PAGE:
Baron in the Trees by Italo Calvino

The Baron in the TreesThe Baron in the Trees by Italo Calvino

My rating: 5 of 5 stars

In 1767 twelve-year-old Cosimo di Rondo, the oldest son of an Italian Baron, climbs into a tree outside his house in protest at being forced to eat snails for dinner. His family tells him to come down at once, but he refuses, in fact he vows that his feet will never touch the ground again, and so begins the chronicle of the strangest of lives, told by his brother, as Cosimo lives out his days in the branches of trees.

This story is what the film ‘Ivul’ by Andrew Kotting was loosely based on, and I enjoyed that – mostly the magical conceit of someone living in the treetops. The film has to stick with what is achievable practically on a low-budget, but in the book, though it feigns a practical air, there is the possibility for much more fantastical imagery. The similarity though is that they both set out to portray the idea of an acrobatic man (not a superhero, but someone like there rest of us, with human failings) living in the trees.

So many things about this amazing idea seem already to exist for me in the back of my mind. That childhood game of ‘Don’t step on the ground’ taken to the craziest extreme. The idea of a tree house, but here anything can be taken up into a tree, furniture, beds, printing presses! The possibility of leaping across spaces in the air, not like Spiderman, but just with effortless jumps, like walking on air, or balancing like an acrobat, (similarities again with ‘Man on Wire’ and ‘Mr Vertigo’.) Especially good are all the scenes between Viola and Cosimo and their arboreal affair. Viola, is such a headstrong character too that she is more than a match for Cosimo.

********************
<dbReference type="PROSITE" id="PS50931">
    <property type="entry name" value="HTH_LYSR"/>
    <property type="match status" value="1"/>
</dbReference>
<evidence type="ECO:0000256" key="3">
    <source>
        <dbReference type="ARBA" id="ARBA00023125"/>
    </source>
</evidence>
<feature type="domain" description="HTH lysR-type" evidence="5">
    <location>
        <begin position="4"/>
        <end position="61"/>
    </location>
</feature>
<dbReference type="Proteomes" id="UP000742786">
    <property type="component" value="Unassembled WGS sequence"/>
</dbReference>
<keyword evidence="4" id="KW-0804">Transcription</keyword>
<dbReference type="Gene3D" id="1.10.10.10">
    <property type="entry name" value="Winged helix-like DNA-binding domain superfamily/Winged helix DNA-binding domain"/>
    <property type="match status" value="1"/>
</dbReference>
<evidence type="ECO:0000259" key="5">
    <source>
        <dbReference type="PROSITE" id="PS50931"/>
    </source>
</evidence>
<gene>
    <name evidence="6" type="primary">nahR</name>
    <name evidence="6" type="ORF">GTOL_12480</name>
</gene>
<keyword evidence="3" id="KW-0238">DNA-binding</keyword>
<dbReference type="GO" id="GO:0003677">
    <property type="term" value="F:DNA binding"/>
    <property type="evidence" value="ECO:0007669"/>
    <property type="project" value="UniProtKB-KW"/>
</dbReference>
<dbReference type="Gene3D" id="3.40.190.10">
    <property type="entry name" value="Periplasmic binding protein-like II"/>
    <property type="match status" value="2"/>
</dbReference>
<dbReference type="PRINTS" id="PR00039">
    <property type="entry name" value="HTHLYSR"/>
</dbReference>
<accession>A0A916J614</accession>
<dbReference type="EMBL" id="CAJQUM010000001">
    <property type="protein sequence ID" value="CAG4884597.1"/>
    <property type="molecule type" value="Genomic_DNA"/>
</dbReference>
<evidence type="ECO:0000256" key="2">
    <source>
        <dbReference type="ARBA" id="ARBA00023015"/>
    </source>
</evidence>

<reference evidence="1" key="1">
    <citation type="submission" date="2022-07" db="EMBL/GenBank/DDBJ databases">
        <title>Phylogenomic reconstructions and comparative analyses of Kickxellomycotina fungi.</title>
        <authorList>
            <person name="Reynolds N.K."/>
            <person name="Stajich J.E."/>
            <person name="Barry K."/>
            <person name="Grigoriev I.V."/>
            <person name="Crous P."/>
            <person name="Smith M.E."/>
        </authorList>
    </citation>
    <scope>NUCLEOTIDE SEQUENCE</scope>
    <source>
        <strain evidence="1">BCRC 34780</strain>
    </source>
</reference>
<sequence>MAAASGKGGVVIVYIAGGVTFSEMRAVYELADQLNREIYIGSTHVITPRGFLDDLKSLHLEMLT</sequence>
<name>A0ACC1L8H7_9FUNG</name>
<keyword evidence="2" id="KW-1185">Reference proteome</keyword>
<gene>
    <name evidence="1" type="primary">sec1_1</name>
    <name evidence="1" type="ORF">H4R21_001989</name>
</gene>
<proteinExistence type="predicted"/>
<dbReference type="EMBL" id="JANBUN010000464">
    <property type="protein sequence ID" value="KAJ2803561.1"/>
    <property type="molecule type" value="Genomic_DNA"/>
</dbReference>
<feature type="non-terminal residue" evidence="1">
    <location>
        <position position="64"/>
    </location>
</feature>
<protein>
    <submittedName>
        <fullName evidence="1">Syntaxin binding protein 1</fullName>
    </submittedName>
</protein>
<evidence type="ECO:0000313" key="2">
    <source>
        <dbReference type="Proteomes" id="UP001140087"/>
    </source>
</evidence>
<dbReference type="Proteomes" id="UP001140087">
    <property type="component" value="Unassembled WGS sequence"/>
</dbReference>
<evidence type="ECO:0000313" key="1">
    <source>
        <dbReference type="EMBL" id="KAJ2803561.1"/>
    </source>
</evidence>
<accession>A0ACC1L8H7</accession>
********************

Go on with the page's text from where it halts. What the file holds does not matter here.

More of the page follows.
Though there are many other ideas that run through the story it is not overtly allegorical, like Paulo Cohelo or someone like that would make it. There are images that hint at the spiritual, images of treetops and sky-scapes that sing in the context of the story, and then there are moments about relationships and love or war and politics, but all seen from above in the trees, . Over all it feels like a beautiful evocation of longing for something more and the possibility of living so lightly on the earth and so lightly as a human, that you might float away in the end. I think this is what Cosimo is trying to achieve and he does it in his own strange quirky way, often failing and stubborn, but true to his beliefs to the end.

View all my reviews

Leave a Reply

This site uses Akismet to reduce spam. Learn how your comment data is processed.

%d bloggers like this: